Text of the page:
There’s been a lot of fury and fuss about how the secret to improving workplace safety lies in increasing the value on which the corporate culture places on the safety of the workers. As individuals our values dictate how we spend our time, money, and efforts (If you want to know what is really important to you just take a careful look at where you spend your time and money), as we grow older and mature our values, if they serve us well, become deeply ingrained and difficult to change.
Over the past couple of weeks I have criticized the mad rush of snake oil sales men from BBS to the new –found goldmine of one form or another of “culture-based” safety. I like to alternate my posts from the critical, to the (hopefully) helpful. Much ado is made about the holy grail of injury prevention, but scant little has been offered around sustaining change.
Restricting the use of distracting devices in the workplace isn’t quite as simple as it seems at first blush but it needs to be done. According to the International Data Corporation of Framingham Massachusetts, there were more than one billion smart devices in use and that number is expected to rise above two billion by 2016; given the total population of the world that is an extremely high number of devices.
I speak my mind, in person and in print. Some like it some do not. I don’t really care if people don’t like my style—different strokes for different folks I’ve always said. But recently I have seen an alarming spike in a lack of manners and civility among the denizens of the so-called social media.
Perhaps the best thing about working in Organizational Development is that I don’t hang around any one industry for protracted periods of time; I basically am called into solve a problem, that, once solved, eliminates the need for my services.
Hazard analysis is a key to appropriately protecting workers from dangers in the workplace, but too often we do a mediocre job. Protecting workers from the hazards they are likely to encounter can’t be a half measure and most workplaces would benefit from better and more accurate hazard analysis and risk management.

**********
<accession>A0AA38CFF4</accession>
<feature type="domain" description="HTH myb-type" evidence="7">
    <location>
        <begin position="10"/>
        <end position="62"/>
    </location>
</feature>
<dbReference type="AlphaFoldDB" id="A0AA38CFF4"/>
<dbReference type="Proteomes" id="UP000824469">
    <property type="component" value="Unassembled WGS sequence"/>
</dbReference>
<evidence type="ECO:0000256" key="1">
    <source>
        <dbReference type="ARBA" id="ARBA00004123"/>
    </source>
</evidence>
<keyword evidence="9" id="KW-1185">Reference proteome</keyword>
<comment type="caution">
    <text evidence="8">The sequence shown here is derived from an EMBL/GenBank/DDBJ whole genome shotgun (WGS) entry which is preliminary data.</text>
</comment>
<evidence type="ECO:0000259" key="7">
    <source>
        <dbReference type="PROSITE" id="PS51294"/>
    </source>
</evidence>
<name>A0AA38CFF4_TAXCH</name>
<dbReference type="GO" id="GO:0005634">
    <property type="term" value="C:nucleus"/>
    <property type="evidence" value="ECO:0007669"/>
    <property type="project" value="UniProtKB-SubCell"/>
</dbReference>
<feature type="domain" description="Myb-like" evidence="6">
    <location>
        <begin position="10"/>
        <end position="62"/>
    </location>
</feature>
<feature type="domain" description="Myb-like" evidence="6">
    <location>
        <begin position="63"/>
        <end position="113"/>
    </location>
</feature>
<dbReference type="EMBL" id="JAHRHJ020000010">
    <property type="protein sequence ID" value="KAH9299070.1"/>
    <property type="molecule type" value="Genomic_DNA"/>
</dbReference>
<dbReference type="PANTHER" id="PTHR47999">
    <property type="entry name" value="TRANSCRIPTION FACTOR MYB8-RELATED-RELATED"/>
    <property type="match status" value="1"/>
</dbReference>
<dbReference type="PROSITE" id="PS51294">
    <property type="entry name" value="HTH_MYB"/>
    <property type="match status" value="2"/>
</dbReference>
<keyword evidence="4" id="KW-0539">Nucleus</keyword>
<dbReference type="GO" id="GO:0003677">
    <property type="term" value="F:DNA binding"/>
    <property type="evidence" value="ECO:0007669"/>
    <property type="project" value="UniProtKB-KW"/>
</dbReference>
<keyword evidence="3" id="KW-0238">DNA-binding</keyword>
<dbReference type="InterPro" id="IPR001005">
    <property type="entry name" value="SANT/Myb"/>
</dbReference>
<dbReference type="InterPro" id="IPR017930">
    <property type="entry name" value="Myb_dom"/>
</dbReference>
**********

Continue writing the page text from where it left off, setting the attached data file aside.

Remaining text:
When someone dies in the workforce through no fault of his or her own it’s undeniably a tragedy. But in many people’s minds, line of fire injuries—those injuries that result when a worker places his or her body in the direct path of a serious hazard—the injured worker must bear at least some culpability for his or her injury.
When it comes to organizational change, for my money you can’t beat the work of Edgar Schein. Schein is considered by many to be the father of organizational development; he coined the term “corporate culture” and if for that fact alone should be revered in the same hushed tones in which people talk about Edison, Deming, or Jobs.
It’s been awhile since I blogged about the role of behavior in worker safety. Truth be told, despite the tonnage of digital ink I have devoted to criticizing Behavior Based Safety, I am a firm believer in an organization’s need to address worker behaviors that cause injuries, but I differ with many BBS devotees on the best way to do so.